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Personally I'm not all that into games on computers or tablets, I see these devices as being more for “doing” things with. But a can see that these programs and apps have great appeal to youngsters. So why not use them as a way to introduce kids to designing an making with 3D printing?
Well that's just what 3D Systems and Cubify have done with the new app “Blokify”. It's available for iOS and Android. Here is the link to the Apple App Store.
The app is a bit like “Minecraft” in that simple blocks (bloks?) can be assembled into all sorts of structures… Castles, forts, etc. And then of course exported or in this case emailed as a .stl file.
Even for an oldie like me who has never played with computer games the app proved to be extremely intuitive to construct my castle…. A colleague of mine commented that even her 4 year old was able to use Blokify, so it doesn't really say much about my skill level :o)
Anyway, here is a screenshot from the Blokify app that I have exported and is currently printing on my CubeX 3D printer…. I'll post another picture when it's completed.
The app is free to download and comes as standard with a few different building bloks but it's an in app purchase to unlock some extra different bloks using “diamonds” as currency (note that as this is mainly an app for kids safeguards are built in to help prevent them running up big bills on your Apple store account)
Here is a quick picture taken mid print…. Love the texture that is showing up on the castle walls!
Anyway, I'm really impressed by how well this all works. So congratulations Cubify on a great app to encourage creativity in 3D printing for youngsters!
And here it is…. My first mini Blokify castle!
I stumbled across Cubify Draw app for iPad earlier today… Just had to download it!
My initial thoughts were that it is very simple… Perhaps too simple but maybe this will develop over time. I then went on to start thinking about how this could be used in schools. And my thoughts instantly went towards primary school age children. What a fantastic way to get them to doodle an idea and start 3D printing on a Cube or Cubex printer within minutes of getting started… And no complicated CAD to get involved with.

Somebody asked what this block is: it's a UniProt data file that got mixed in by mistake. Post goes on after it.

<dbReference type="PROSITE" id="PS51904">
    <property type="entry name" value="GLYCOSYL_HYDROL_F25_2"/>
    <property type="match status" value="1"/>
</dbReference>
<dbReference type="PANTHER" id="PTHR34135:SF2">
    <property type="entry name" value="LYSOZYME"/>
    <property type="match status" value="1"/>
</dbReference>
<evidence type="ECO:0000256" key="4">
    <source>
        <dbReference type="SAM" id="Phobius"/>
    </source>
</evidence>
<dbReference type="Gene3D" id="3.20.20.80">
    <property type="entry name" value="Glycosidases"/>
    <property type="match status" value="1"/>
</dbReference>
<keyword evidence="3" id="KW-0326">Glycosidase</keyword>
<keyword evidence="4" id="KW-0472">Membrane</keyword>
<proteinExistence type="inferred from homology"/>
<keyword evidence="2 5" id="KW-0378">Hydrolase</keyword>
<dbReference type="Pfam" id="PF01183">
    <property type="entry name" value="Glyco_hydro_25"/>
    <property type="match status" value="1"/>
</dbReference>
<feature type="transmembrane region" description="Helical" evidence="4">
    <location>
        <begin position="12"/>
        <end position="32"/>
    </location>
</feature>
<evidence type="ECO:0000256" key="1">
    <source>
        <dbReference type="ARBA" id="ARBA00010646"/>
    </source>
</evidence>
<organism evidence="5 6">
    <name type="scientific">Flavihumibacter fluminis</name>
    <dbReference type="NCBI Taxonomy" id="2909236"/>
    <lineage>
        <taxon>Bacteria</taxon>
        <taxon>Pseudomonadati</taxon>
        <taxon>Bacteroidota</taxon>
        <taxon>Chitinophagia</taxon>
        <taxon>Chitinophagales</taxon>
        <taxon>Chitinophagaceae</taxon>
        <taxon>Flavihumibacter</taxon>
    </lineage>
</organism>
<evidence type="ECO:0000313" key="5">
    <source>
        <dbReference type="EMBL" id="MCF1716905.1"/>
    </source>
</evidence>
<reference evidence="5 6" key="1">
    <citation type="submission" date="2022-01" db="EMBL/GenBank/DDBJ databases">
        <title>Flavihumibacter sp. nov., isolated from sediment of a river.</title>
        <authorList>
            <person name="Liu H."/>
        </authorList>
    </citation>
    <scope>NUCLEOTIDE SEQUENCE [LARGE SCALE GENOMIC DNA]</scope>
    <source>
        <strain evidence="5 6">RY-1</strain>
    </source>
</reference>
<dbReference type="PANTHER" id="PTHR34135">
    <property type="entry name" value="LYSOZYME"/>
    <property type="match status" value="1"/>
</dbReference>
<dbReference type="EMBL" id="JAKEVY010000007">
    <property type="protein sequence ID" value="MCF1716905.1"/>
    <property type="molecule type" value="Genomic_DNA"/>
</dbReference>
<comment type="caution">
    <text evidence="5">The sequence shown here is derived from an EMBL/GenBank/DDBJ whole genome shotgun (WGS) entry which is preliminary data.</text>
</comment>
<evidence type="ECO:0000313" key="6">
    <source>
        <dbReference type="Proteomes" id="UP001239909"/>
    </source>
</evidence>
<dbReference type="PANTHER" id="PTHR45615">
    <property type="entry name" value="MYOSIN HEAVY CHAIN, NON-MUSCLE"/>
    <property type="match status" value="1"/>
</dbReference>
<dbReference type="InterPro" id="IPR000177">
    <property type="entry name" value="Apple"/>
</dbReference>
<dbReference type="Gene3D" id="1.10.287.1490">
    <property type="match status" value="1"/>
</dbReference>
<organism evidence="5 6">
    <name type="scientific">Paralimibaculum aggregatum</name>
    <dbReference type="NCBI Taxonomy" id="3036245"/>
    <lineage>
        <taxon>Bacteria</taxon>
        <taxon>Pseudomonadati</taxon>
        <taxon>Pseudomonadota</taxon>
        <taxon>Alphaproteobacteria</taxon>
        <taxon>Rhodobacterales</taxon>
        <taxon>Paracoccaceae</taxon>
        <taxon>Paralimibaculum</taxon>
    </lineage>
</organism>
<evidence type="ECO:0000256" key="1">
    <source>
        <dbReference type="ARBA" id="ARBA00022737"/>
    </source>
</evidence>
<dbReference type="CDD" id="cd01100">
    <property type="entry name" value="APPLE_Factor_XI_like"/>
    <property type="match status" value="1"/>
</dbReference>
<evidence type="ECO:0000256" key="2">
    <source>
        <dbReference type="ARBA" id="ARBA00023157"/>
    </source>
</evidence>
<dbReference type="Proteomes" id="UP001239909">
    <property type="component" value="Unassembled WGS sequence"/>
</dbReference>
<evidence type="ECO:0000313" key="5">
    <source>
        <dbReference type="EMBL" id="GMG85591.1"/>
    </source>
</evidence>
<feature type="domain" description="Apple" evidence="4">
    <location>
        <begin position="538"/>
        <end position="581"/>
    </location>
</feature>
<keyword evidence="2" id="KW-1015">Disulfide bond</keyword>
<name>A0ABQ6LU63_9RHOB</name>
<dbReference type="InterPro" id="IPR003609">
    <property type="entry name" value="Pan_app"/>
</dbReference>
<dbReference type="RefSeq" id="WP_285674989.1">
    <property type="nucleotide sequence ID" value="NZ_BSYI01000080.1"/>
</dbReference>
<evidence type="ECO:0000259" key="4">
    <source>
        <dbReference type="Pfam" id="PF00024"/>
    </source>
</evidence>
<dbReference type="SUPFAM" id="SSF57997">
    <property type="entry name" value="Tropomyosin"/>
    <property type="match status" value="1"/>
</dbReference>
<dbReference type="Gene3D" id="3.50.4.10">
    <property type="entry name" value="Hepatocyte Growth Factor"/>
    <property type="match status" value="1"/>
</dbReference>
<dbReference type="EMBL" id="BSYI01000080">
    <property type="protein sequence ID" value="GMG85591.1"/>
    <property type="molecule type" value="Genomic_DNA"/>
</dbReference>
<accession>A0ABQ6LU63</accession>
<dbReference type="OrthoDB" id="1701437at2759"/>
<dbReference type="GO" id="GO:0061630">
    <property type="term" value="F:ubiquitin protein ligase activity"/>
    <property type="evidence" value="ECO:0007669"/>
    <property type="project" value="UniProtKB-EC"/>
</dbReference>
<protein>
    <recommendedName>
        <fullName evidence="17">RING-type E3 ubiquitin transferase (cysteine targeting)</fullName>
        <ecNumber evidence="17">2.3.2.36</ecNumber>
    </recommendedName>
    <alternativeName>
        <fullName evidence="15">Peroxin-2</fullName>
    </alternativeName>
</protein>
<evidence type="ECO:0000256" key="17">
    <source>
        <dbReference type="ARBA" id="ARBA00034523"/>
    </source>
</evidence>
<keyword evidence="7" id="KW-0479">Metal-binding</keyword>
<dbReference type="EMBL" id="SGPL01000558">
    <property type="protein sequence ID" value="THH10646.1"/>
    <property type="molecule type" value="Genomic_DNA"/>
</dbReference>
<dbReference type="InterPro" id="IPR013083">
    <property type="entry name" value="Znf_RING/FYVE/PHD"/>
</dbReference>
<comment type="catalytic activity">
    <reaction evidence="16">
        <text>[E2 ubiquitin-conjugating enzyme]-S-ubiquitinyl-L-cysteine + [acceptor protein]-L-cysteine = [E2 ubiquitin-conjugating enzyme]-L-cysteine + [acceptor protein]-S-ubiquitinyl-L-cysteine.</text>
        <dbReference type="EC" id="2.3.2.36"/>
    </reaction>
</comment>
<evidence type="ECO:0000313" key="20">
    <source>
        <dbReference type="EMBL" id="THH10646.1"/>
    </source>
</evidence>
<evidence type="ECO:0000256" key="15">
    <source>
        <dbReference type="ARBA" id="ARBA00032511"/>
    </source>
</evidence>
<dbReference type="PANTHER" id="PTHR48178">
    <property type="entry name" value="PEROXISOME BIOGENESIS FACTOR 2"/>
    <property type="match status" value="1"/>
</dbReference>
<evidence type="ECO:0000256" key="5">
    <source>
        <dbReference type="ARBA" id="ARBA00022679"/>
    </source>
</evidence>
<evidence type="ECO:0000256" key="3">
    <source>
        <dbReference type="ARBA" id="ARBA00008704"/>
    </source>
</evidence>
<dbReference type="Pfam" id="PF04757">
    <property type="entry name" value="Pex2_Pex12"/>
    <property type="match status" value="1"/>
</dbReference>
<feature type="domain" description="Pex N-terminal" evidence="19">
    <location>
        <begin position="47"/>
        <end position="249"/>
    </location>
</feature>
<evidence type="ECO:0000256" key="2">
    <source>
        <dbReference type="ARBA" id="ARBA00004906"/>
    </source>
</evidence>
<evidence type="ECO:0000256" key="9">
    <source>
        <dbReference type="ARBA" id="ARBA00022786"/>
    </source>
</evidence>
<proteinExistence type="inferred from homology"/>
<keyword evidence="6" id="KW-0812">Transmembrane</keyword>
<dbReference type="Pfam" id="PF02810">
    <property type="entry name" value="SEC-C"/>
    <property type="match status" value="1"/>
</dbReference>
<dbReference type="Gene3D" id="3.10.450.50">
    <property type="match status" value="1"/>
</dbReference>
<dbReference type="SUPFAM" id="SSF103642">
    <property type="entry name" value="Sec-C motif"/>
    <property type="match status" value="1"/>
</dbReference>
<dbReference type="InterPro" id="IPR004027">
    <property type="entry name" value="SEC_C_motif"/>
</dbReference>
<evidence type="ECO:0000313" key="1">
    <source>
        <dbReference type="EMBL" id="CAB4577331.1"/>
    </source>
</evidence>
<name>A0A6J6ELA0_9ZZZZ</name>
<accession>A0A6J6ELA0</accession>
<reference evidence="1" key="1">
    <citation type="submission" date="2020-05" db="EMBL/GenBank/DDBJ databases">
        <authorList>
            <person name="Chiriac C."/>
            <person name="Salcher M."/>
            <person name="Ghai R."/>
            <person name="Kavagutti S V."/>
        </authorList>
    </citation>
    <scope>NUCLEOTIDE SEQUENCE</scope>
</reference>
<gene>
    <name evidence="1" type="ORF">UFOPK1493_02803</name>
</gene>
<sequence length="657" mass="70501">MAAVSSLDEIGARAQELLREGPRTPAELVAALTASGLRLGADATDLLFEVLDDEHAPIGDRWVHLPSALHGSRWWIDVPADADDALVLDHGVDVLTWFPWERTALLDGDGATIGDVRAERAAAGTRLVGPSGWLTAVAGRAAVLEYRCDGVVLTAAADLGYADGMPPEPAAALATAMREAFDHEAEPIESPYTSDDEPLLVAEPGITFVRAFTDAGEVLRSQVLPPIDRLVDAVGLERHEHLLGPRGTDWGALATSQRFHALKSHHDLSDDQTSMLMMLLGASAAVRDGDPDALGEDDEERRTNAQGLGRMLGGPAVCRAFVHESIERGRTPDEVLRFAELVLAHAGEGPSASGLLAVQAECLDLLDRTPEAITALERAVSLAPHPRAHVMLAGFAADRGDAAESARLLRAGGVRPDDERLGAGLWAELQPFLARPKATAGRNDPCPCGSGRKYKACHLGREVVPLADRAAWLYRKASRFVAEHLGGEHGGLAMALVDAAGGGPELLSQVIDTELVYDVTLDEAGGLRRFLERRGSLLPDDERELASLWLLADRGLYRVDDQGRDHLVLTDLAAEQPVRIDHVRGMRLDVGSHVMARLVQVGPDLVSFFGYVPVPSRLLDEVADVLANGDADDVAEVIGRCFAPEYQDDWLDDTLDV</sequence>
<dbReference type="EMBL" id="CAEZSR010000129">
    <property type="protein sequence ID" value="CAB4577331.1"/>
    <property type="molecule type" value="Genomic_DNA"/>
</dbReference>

Being so simple it will be necessary to think carefully about what the kids can design but instantly I was drawn towards the idea of personalised bespoke biscuit (cookie) cutters and the like. (I must be hungry whist writing this for my mind to wander towards food again!)
Anyway, I've had an initial try out with the app and can't wait to try printing some objects.
As most people who follow my escapades in 3D printing in education will have probably gathered I a great fan of the 3D Systems / Bits from Bytes machines… currently RapMan kits and the fantastic 3D Touch. But I Also keep an eye on what is happening in the 3D printing world in general. So unsurprisingly I came across Cubify and the Cube printer (unsurprisingly because it is part of the 3DS portfolio of machines). Anyway, one of the impressive things about Cubify is that they are supporting the use of their machines with web apps to generate parts that can be printed on any 3D printer (they export as .stl files).
At the present time there are web apps to create bracelets, earrings, tags, rings, defenders, UFO’s, robots, licences and crowns. The apps can be accessed here http://cubify.com/apps.aspx
Now I’m very keen for students to 3D print their own designs but the Cubify apps open up all sorts of new educational opportunities. Now students can easily customise basic designs using the apps that are very easy to use and then print their own ring, bracelet, tag etc. So exposure to 3D printing technology need not only be for those students who have a working knowledge of 3D CAD software! And of course this also means that we can capture these youngsters at an even younger age.
Unfortunately I couldn’t get the app to work on my iPad, so I’ll have to fire up my trusty old laptop and see how I get on with this. Hopefully in the near future I shall report back and share my experiences.
Check out this blog post by Dughall McCormick (twitter @dughall ) http://dughall.com/?p=276
Dughall is an E-learning consultant for the local authority in Kirklees UK. He has been involved in a 3D printing project in primary schools. The students designed and made 3D models of (Olympic) stadiums. It’s obvious from the pictures in the blog that everyone involved had a brilliant day… And the quality of the designing by the year 4 students (8/9 year olds) is fantastic.